A Healthier Lifestyle: Highmark, partners team to promote wellness for Latino community.
Lupe Sidhu is worried—about her husband Sansar’s high cholesterol and high blood pressure, about their lack of medical benefits.
Originally from Mexico and India respectively, the Sidhus moved to Harrisburg for employment. With so many health questions, Lupe initially didn’t know where to go, but then a program offered through Highmark and her church opened up opportunities to learn.
“Before, I wasn’t interested in learning about healthy living,” said Lupe. “But now I need to learn more about issues of the heart, for my husband.”
Highmark’s Health Equity and Quality Services (HEQS) team provides services to diverse populations throughout the Harrisburg region and beyond. To share the message of healthy lifestyles with these audiences, the team tailors health education programs for various cultures and works with faith-based, community and social organizations to reach community members. Their newest endeavor, geared toward the Latino community in Harrisburg, is called “Seven Steps to Good Health.”
According Dr. Oralia Garcia Dominic, Highmark health equity and quality consultant, the first step in creating the Seven Steps initiative was to “meet with community leaders to find out if there are any needs, and, if so, what would the program [to meet those needs] look like?”
Dr. Dominic and fellow HEQS team member Esmeralda Hetrick met with numerous community leaders who serve the Latino population in the greater Harrisburg region. Some of their recommendations surprised Highmark staff. Health research and statistics already show that residents in the Allison Hill neighborhood of Harrisburg deal with high incidences of diabetes, colorectal cancer, hypertension and obesity. Less obvious was the importance of oral healthcare, as well as proper skin care and hygiene habits. And, when it came to diabetes, their concerns were very specific.
“Know the facts, know your numbers, and learn how to lower your risks. That was a new perspective,” explained Hetrick.
Staff from St. Francis of Assisi and the Bilingual Christian Church, both located in Allison Hill, partnered with Highmark to start the Seven Steps to Good Health initiative in the Harrisburg area. These organizations already had a health program in place, so Highmark knew they were committed to the goal of promoting healthy lifestyles. From the start, Highmark “depended 100 percent on the churches,” said Dr. Dominic.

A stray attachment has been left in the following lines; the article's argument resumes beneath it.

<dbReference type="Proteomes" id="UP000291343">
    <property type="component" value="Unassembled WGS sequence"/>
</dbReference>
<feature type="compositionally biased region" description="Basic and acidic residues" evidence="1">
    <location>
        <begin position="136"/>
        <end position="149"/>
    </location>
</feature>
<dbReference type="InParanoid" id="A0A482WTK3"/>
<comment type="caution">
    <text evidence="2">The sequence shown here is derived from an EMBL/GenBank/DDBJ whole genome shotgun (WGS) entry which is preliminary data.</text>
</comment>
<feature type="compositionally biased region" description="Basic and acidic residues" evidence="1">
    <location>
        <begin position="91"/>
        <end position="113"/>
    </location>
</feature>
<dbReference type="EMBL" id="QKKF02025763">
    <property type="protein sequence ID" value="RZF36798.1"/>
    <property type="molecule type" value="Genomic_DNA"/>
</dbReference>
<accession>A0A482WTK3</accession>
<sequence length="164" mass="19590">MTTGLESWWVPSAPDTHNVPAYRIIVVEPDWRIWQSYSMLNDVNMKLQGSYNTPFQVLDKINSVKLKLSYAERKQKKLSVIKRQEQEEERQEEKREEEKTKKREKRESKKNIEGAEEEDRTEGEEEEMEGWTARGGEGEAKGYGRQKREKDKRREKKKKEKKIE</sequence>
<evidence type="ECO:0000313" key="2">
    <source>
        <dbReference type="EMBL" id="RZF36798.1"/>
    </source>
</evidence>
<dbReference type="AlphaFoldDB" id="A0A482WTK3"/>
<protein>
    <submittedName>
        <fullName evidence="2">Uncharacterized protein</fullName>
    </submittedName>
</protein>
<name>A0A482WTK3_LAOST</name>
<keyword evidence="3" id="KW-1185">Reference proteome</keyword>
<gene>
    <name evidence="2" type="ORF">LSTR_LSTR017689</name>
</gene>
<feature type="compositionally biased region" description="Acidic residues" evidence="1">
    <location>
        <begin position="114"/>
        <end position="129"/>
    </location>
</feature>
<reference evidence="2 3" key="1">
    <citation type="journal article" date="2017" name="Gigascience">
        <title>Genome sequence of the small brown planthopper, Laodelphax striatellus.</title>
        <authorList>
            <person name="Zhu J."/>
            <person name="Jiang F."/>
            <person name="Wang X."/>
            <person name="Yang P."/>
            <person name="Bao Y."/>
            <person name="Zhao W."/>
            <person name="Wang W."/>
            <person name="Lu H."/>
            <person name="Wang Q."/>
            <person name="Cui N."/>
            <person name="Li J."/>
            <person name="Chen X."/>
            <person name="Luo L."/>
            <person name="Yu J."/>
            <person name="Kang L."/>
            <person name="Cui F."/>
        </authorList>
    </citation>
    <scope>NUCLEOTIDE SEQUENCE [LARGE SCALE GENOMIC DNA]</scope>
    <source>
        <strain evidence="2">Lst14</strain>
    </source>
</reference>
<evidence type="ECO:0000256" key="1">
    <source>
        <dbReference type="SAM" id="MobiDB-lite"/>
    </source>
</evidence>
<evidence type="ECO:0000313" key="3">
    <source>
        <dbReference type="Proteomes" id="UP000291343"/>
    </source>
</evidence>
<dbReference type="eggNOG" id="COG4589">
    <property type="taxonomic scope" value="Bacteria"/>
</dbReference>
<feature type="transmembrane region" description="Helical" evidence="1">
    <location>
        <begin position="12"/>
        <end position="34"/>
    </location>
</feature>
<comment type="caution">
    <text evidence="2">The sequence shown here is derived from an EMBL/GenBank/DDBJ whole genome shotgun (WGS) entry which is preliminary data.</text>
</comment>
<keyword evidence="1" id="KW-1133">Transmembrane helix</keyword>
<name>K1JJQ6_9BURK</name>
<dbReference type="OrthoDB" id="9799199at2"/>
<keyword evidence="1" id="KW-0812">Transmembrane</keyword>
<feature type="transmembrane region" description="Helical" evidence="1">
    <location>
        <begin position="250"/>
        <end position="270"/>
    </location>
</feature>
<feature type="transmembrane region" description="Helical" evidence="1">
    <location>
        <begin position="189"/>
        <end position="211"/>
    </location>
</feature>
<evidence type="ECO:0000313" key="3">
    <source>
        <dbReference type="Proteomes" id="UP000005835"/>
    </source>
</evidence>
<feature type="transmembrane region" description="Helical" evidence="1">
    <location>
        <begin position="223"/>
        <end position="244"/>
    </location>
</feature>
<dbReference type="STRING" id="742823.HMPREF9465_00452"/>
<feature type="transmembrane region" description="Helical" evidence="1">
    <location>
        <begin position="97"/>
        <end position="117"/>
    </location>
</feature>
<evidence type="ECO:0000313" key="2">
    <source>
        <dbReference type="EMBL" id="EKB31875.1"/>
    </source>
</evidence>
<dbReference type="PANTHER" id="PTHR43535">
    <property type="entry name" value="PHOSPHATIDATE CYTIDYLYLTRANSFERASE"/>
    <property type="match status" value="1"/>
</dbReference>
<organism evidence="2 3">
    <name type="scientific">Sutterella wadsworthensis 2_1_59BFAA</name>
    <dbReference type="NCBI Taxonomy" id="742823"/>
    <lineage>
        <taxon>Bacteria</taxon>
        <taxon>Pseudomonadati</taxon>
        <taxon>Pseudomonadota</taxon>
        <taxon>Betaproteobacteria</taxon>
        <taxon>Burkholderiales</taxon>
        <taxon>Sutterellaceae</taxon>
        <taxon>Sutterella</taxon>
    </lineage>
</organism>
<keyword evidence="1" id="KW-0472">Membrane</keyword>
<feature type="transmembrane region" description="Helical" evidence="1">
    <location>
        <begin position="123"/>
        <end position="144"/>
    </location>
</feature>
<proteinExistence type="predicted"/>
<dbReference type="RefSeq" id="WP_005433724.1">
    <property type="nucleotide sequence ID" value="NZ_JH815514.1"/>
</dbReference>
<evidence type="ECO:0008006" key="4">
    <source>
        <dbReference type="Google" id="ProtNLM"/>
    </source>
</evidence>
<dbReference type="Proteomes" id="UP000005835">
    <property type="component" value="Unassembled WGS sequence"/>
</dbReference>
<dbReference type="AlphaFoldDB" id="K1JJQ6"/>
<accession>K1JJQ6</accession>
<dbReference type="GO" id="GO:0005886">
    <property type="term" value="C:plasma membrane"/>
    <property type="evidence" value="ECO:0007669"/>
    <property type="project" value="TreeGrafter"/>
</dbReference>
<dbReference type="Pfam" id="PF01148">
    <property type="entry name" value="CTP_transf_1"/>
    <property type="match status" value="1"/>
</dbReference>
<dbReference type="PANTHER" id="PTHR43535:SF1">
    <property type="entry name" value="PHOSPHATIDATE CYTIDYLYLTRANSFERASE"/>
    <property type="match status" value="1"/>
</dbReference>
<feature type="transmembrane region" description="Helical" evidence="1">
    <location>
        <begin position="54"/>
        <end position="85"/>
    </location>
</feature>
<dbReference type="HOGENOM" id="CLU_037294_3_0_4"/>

“We have to meet the people where they are and provide culturally appropriate and tailored health education programs for the members of both churches,” she said. “We focus on four behavioral change strategies: education and awareness, skill building, health screening and follow-up treatment.”
Father Orlando Reyes of St. Francis Assisi was interested in working with Highmark on the Seven Steps program.
“We need a lot of social services,” he said. “Many of our members are immigrants from Central and South America, and also Africa.”
Two such immigrants are Manuel and Blanca Romero. This couple moved from El Salvador to New York, where they lived for 16 years. Just last year, they moved to Harrisburg and immediately became members of St. Francis of Assisi. They participated in the Seven Steps program in order to “make friends and get to know their fellow church members,” said Manuel. He added that the event was a lot of fun too, with food, singing and dancing. Learning about healthy living and the resources available to them was a useful secondary benefit.
The Romeros and more than 100 other church members participated in the first program event at St. Francis of Assisi, held on May 18. This festive kick-off event celebrated healthy cooking and honored mothers for their role in families’ healthy eating and cooking habits. At the event, attendees received bilingual, healthy-eating cookbooks featuring Latino recipes, as well as other handouts and giveaways. A meal was prepared by church members, including Juan Garcia,owner of El Sol restaurant in Harrisburg, using recipes from the cookbook, such as pupusas revueltas (Salvadoran-style stuffed masa cakes) and encurtido salvadoreño (Salvadoran pickled cabbage).
“In the Latino culture, parents are highly respected, and they serve as guides for the best interest of their families,” said Father Reyes. “Mothers especially look out for the health and physical well-being of family members, and Mother’s Day provided the perfect occasion to applaud them for their efforts. My hope is to educate our community members on all the seven steps, to have them take it personally, to make them their best, and to help future generations. We are so grateful to Highmark for reaching out to the poor communities in the Harrisburg area and helping meet their needs.”
What’s next for Highmark and the Seven Steps to Good Health initiative? At the two Allison Hill locations, the next steps “will be dictated by the churches,” said Dr. Dominic. “After the December program, we will see if there are new needs to consider or if the steps should stay the same” in the coming year.
Other parts of Pennsylvania, as well as neighboring states, are considering the adoption of the program, as well. Dr. Dominic and the rest of the Highmark staff involved with the Seven Steps initiative are excited that the program is taking off elsewhere.
“This program provides you with the information and resources about staying healthy and sends the message that small steps make a big difference,” says Dr. Dominic. “Empowering people to make lifestyle changes to improve their overall health—and encouraging Latinos to visit their doctor regularly—is what this initiative is all about.”
Other organizations interested in joining the Sevens Steps to Good Health initiative, or in receiving cookbooks, pedometers and other healthy lifestyle materials for their members, should contact Highmark HEQS by calling 1-866-260-1709.